Reporters' Notebook: Perkins police chase down some doughnuts

Perkins police chased down some doughnuts April 3. At 8:33 p.m. that day, police received a complaint about two vehic
Sandusky Register Staff
May 24, 2010


Perkins police chased down some doughnuts April 3.

At 8:33 p.m. that day, police received a complaint about two vehicles backed up to one another at Pro Clean Laser Wash on Milan Road. The caller suspected they could be exchanging drugs.

Upon arrival, Officer Martin Curran talked with the driver of one of the vehicles. The tourist, from Indiana, said they were simply unloading doughnuts from one vehicle to another.

Cheryl Welch

Family still searching for jobs

A few weeks ago, this newspaper profiled the job hunt being carried out by local residents Gary Sibigtroth, his daughter, Amanda Prine, and Prine’s fiance, Arlin Ash.

All three stood in line for hours, from 9:15 a.m. to about 6 p.m., to apply for jobs at Menards, the new hardware store that’s opening tomorrow.

Sibigtroth said last week that although he got a second interview, none of the three were hired by Menards.

Ash has gotten a job as a lifeguard at Kalahari, but the other two are still looking.

Tom Jackson

A lot of time on this dime

“Here’s a dime, call someone who cares” could have been my theme song Friday.

When I was heading out for work, I noticed a shiny silver object right next to my car. It was a thin dime, minted in 1898.

Seemed like a lucky piece to me, so I pocketed it. An Internet search revealed its true value to be about $1, but I think I’ll hang on to it. Just imagine what journeys that dime has been on in 111 years.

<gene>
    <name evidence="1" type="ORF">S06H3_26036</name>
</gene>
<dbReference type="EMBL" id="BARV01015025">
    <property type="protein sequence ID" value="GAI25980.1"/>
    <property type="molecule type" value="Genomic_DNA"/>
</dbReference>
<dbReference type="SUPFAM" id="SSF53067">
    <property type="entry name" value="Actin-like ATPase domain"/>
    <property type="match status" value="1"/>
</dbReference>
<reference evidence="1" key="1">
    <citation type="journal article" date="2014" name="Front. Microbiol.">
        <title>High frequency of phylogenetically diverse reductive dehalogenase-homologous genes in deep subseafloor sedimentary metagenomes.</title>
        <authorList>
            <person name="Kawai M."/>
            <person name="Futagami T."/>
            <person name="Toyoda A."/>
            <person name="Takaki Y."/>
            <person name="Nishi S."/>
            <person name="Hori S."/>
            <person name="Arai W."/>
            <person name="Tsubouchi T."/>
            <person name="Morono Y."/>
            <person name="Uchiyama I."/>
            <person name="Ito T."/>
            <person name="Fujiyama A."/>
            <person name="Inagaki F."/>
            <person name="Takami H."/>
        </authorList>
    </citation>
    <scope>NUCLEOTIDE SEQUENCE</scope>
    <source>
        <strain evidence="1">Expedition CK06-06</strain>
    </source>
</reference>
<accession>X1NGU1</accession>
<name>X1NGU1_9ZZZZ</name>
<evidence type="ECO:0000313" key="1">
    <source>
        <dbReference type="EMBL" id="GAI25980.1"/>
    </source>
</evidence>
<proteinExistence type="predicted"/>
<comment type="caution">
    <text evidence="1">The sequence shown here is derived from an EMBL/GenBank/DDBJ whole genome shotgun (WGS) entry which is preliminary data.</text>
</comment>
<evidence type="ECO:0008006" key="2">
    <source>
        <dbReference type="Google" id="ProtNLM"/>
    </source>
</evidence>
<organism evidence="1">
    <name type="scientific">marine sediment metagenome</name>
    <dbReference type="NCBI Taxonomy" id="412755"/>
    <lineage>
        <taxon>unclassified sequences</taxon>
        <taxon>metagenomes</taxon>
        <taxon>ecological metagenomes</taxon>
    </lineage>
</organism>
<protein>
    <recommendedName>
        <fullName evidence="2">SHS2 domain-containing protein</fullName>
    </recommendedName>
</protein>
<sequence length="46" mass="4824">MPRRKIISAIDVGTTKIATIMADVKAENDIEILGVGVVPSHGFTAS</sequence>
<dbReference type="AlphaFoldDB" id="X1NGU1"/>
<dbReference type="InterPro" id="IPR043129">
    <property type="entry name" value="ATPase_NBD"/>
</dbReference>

Kathy Lilje

He’s not THAT Carlos Torres

Carlos A. Torres, 31, of Sandusky wants everyone to know he’s not the Carlos Torres of Toledo who was sent to prison for large-scale drug possession.

Carlos A. Torres is a local electrician who graduated from Sandusky High in 1997.

Carlos C. Torres Jr. is serving an eight-year stint in the Mansfield Correctional Institution on a drug charge.

Carlos A. brought the matter to our attention last week after Carlos C. was mentioned in a front page story in the March 30 Register about marijuana that went missing in Huron County.

It’s nothing new for Carlos A. to be confused with the other Carlos. When Carlos C. Torres was first arrested on the drug charge, Carlos A. Torres’  phone rang off the hook with friends and business associates.

“We received a lot of phone calls then with people concerned about me, making sure I was OK or if was in trouble. I guess it’s just kind of a fluke that he has the same last name as me,” Carlos A. said.

 Compounding the problem is that Carlos A. owns his own business, CT Electrical Services. He’s worried potential clients could confuse him with Carlos C.

“My name is my reputation,” he said. “It’s unfortunate this guy has the same name as me.”

Mike Fitzpatrick

... And you’ve got us eatin’ all right

When we posted a simple photo and the announcement of the gyro cart’s opening on, we figured it would be some welcomed good news. But apparently we underestimated the creativity of some of our readers. People began posting not only an outpouring of excited comments but clever poems and even an original song by “Gyro Cart Guy.” Here’s an excerpt from it, to the tune of Billy Joel’s “Piano Man”:

“It’s 12 o’clock on a Friday

Regular crowd shuffles in

There’s an old man standing next to me

With cucumber sauce on his chin

He says, Jill, can you make mine with extra meat?

The aroma is tempting my nose

But its hot and its sweet and when I get to eat

I try not to spill on my clothes...

Make us a gyro, you’re the gyro cart girl

Stuff it with goodies just right

We’ll eat it right here or back at work

If you wrap it in foil just right

Now John at the popcorn stand is a friend of mine

He gets me my corn for free

And he’s quick with the salt, but it’s not his fault

That there’s something that he’d rather be

He says, Jill, with her customers is killing me

As the smile ran away from his face

Sometimes her lines wind clear over here

I wish I could just take her place...”

We couldn’t have said it better.

Annie Zelm